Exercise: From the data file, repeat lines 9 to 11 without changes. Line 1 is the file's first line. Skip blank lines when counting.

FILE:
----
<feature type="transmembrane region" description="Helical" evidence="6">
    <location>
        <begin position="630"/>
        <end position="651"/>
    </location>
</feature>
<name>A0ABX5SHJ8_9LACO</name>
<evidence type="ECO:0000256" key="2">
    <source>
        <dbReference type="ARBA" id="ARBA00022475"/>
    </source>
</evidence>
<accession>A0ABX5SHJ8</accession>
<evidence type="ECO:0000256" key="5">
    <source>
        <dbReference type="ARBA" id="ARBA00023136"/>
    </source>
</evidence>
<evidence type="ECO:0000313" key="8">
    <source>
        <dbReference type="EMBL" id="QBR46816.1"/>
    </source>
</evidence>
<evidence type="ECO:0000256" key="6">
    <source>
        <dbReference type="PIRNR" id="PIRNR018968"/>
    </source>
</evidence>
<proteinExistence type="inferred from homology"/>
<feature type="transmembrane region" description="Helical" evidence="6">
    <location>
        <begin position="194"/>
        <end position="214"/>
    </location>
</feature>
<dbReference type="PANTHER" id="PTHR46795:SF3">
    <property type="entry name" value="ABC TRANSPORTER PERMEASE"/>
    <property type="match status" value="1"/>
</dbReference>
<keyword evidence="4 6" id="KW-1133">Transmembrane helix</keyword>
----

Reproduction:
    <source>
        <dbReference type="ARBA" id="ARBA00022475"/>
    </source>